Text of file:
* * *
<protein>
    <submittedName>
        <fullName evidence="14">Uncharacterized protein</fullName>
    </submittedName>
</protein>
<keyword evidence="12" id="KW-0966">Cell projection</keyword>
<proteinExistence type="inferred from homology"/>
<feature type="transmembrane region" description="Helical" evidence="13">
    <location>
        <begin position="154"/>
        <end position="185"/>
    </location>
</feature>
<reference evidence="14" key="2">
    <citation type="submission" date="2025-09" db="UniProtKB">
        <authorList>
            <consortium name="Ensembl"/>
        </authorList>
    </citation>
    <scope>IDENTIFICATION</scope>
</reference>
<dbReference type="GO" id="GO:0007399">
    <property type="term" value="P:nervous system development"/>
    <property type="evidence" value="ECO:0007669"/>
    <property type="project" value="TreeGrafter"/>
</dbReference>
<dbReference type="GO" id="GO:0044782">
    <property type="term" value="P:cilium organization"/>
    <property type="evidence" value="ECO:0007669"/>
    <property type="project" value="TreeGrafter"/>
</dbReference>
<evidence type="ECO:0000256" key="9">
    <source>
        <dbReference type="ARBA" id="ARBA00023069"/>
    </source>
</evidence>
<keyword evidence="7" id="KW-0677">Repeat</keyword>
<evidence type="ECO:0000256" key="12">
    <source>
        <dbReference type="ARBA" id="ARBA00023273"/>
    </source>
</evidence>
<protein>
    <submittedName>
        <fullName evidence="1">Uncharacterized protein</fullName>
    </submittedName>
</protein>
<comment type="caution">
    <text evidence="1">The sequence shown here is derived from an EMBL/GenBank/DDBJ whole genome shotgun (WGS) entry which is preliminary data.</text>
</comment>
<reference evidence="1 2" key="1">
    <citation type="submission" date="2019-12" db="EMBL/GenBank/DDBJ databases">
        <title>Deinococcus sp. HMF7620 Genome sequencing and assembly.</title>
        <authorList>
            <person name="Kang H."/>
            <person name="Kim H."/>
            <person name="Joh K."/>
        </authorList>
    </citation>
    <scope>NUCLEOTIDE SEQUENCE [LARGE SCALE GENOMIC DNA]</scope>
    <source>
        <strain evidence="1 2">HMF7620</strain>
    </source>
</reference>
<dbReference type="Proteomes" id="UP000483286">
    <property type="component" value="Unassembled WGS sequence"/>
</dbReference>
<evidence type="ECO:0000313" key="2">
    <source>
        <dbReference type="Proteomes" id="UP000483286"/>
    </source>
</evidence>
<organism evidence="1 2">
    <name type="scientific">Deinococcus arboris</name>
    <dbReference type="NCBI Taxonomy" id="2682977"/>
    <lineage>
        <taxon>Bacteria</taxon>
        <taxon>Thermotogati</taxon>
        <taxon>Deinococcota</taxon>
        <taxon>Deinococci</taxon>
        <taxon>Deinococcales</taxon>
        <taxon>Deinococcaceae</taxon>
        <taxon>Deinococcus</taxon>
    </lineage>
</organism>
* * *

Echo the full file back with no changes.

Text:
<protein>
    <submittedName>
        <fullName evidence="14">Uncharacterized protein</fullName>
    </submittedName>
</protein>
<keyword evidence="12" id="KW-0966">Cell projection</keyword>
<proteinExistence type="inferred from homology"/>
<feature type="transmembrane region" description="Helical" evidence="13">
    <location>
        <begin position="154"/>
        <end position="185"/>
    </location>
</feature>
<reference evidence="14" key="2">
    <citation type="submission" date="2025-09" db="UniProtKB">
        <authorList>
            <consortium name="Ensembl"/>
        </authorList>
    </citation>
    <scope>IDENTIFICATION</scope>
</reference>
<dbReference type="GO" id="GO:0007399">
    <property type="term" value="P:nervous system development"/>
    <property type="evidence" value="ECO:0007669"/>
    <property type="project" value="TreeGrafter"/>
</dbReference>
<dbReference type="GO" id="GO:0044782">
    <property type="term" value="P:cilium organization"/>
    <property type="evidence" value="ECO:0007669"/>
    <property type="project" value="TreeGrafter"/>
</dbReference>
<evidence type="ECO:0000256" key="9">
    <source>
        <dbReference type="ARBA" id="ARBA00023069"/>
    </source>
</evidence>
<keyword evidence="7" id="KW-0677">Repeat</keyword>
<evidence type="ECO:0000256" key="12">
    <source>
        <dbReference type="ARBA" id="ARBA00023273"/>
    </source>
</evidence>
<protein>
    <submittedName>
        <fullName evidence="1">Uncharacterized protein</fullName>
    </submittedName>
</protein>
<comment type="caution">
    <text evidence="1">The sequence shown here is derived from an EMBL/GenBank/DDBJ whole genome shotgun (WGS) entry which is preliminary data.</text>
</comment>
<reference evidence="1 2" key="1">
    <citation type="submission" date="2019-12" db="EMBL/GenBank/DDBJ databases">
        <title>Deinococcus sp. HMF7620 Genome sequencing and assembly.</title>
        <authorList>
            <person name="Kang H."/>
            <person name="Kim H."/>
            <person name="Joh K."/>
        </authorList>
    </citation>
    <scope>NUCLEOTIDE SEQUENCE [LARGE SCALE GENOMIC DNA]</scope>
    <source>
        <strain evidence="1 2">HMF7620</strain>
    </source>
</reference>
<dbReference type="Proteomes" id="UP000483286">
    <property type="component" value="Unassembled WGS sequence"/>
</dbReference>
<evidence type="ECO:0000313" key="2">
    <source>
        <dbReference type="Proteomes" id="UP000483286"/>
    </source>
</evidence>
<organism evidence="1 2">
    <name type="scientific">Deinococcus arboris</name>
    <dbReference type="NCBI Taxonomy" id="2682977"/>
    <lineage>
        <taxon>Bacteria</taxon>
        <taxon>Thermotogati</taxon>
        <taxon>Deinococcota</taxon>
        <taxon>Deinococci</taxon>
        <taxon>Deinococcales</taxon>
        <taxon>Deinococcaceae</taxon>
        <taxon>Deinococcus</taxon>
    </lineage>
</organism>